Microsoft Ergonomic Natural 4000 keyboard

I knew I was not the only one who thought that the Microsoft Natural 4000 keyboard keys were very hard to press down when trying to type.  Like I mentioned on this blog several times, I’ve owned this keyboard probably around four times total.  Each time I felt that the keys were just way too hard to type with and returned it.  I stuck with it on the fourth time thinking that the keys would eventually turn soft due to typing and typing and typing.  I was wrong.
However, like I said, I’m not the only one to mention this.  There are a few reviews over at Amazon.com which state the same exact thing that I’ve been saying all along.

“The keyboard’s design is beautiful; it’s lightweight, the key locations are well thought-out, and the built-in wrist rest is nicely positioned and comfortable. However, the keys themselves are much too firm! Using this keyboard actually made my wrists hurt *more*. I had to switch back to my cheap $10 standard white keyboard.”

“bought this keyboard because I have arthritis in my fingers and carpal tunnel in my wrists. I’ve been using an Adesso for years, because it used to be the only affordable ergonomic keyboard that worked with my Mac. But the Adesso was falling apart, and I decided it was time to upgrade. I did a lot of research,and based on all the customer reviews, as well as the terrific editor’s review this model got on cnet.com, I decided to go with the MS Natural Ergo 4000. It arrived in a few days (I love Amazon’s free shipping!), and was easy to set up with my iMac. I was very excited, until…

First, the lack of a USP port for my mouse was an unpleasant surprise (are Mac users the only ones who need to plug in their mice?). The real shock, though, was that the keys were too hard to press. All the keys require more pressure than I am used (or able) to apply, and the space bar is virtually impossible to push with just one thumb. After just a few minutes of use, my fingers were in PAIN! I packed it up to return to Amazon within 10 minutes of receiving it. This may be a great ergonomic keyboard for the general population, but don’t buy it if you actually *need* to use an ergonomic keyboard!!!”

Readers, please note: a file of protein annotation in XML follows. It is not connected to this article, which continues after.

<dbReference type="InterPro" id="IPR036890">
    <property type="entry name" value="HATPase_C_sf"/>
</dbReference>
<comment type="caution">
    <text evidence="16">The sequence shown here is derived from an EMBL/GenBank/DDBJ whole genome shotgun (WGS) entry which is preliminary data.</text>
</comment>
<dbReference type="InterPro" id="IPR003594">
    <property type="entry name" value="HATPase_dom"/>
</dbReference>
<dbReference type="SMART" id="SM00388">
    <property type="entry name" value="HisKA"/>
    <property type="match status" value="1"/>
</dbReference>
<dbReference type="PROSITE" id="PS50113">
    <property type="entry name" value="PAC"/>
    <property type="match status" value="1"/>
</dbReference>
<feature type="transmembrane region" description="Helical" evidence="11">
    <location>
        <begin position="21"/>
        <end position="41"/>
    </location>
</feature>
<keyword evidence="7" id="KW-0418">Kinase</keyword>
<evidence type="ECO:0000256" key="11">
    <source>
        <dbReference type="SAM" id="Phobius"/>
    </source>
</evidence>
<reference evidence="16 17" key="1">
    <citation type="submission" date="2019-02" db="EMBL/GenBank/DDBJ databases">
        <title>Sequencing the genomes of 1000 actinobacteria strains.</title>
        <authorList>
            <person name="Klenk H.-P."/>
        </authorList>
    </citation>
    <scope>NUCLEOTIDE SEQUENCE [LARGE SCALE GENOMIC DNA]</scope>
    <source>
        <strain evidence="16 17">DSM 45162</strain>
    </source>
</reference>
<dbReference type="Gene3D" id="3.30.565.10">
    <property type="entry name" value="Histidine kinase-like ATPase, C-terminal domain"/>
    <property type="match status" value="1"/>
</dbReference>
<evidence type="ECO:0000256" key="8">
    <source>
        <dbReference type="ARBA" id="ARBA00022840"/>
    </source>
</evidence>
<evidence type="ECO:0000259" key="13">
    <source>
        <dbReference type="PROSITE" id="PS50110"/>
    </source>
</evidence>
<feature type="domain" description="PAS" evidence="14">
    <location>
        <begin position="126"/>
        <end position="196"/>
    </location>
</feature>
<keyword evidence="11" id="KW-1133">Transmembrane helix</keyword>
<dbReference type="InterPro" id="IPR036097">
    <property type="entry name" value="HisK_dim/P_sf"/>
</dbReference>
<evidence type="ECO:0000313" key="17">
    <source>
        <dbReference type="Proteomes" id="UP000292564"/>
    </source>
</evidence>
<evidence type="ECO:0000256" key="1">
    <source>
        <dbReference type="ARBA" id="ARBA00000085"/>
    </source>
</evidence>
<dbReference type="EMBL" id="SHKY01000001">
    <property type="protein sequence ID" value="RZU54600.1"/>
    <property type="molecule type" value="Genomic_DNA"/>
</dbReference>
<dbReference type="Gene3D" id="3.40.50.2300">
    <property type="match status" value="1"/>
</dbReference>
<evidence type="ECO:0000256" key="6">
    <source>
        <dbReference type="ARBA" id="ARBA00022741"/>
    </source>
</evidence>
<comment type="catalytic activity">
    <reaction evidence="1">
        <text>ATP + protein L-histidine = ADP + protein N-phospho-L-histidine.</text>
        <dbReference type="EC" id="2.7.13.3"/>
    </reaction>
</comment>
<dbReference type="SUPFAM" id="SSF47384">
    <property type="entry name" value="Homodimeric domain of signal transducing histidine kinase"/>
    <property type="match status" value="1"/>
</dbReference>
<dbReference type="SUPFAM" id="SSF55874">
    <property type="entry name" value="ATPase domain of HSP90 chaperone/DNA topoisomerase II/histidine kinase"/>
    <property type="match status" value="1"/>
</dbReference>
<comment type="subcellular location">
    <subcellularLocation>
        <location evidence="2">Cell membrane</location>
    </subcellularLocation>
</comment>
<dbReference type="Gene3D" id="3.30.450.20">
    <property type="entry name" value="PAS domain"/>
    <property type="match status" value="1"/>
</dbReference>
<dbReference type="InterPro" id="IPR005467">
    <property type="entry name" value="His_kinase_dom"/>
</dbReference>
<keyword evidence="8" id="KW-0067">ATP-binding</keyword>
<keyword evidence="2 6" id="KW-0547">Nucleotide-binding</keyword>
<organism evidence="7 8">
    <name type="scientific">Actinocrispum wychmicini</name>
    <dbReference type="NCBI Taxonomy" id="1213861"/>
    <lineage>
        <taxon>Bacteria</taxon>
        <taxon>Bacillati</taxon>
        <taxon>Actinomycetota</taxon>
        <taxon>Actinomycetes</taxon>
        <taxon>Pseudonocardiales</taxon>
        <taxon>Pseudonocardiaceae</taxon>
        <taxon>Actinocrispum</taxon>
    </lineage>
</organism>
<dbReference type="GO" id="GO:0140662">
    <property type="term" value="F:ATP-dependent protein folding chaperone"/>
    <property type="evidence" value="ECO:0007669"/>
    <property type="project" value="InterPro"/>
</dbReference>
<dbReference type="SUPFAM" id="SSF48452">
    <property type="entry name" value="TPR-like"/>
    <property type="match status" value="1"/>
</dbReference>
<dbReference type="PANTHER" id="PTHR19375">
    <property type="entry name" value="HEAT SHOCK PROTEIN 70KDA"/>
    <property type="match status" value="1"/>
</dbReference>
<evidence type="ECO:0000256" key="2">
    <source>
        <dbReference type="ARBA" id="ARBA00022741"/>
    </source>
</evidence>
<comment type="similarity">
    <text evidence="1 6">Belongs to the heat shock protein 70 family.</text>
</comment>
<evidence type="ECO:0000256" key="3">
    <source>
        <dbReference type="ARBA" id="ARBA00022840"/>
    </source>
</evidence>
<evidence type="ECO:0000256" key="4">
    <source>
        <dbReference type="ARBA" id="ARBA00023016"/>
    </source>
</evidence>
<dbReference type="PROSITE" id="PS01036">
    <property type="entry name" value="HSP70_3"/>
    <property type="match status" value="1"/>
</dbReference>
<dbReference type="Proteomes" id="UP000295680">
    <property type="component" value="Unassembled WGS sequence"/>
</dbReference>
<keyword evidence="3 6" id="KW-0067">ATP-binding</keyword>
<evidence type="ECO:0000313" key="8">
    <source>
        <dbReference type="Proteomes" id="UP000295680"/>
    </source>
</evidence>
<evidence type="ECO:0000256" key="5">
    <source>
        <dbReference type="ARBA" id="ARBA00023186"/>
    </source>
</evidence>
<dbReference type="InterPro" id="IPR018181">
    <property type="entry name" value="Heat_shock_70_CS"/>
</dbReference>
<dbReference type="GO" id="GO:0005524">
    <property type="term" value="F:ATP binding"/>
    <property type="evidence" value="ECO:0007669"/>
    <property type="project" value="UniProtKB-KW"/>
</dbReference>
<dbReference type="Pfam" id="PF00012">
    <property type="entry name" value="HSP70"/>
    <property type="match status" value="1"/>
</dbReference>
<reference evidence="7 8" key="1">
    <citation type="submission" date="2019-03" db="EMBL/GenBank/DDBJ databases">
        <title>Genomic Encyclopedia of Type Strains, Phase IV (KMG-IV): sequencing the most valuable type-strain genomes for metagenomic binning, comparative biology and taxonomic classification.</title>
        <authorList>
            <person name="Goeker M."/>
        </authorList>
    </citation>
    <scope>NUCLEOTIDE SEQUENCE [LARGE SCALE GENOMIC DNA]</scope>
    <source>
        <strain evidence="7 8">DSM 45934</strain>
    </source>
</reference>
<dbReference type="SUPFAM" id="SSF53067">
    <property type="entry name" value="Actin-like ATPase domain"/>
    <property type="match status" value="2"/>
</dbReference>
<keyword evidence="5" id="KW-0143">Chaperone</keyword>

“I’ve had a pretty serious case of RSI for quite some time now and have tried many keyboards. for the last 2 years, i’ve been using the microsoft natural keyboard and can definitely tell that it’s much better on my wrists than an ordinary flat keyboard. unfortunately, my natural keyboard is starting to act funny, so i bought the natural ergo keyboard 4000. i had high hopes because it looks nice, i like the reverse tilt (i often roll up a towel and put it under the front of my natural keyboard to create the same effect), and it seems to have some nice feature.

unfortunately, i’m going to return it to the store primarily because the keys are just too hard to push — especially the spacebar. it’s actually hard enough on my hands that as i started to type this review, i decided to stop, unplug the ergo 4000, and use the natural keyboard instead. maybe the keys will loosen up with time, but i can’t afford to aggrevate my RSI in the process.”

Those are just a few reviews.  Now I don’t understand how the majority of the reviews can state that the keys are so easy to press.  They must be smoking crack or are very strong and have been slamming the crap out of their keys on their previous keyboards.  I don’t understand how the hard keys are just a minority out of all of the reviews I’ve read.
If only the keys were just a tad bit softer or if there was a way to make them softer, this keyboard would be the best ergonomic keyboard available.  I hope Microsoft reads this or sees this and updates the keyboard in the future.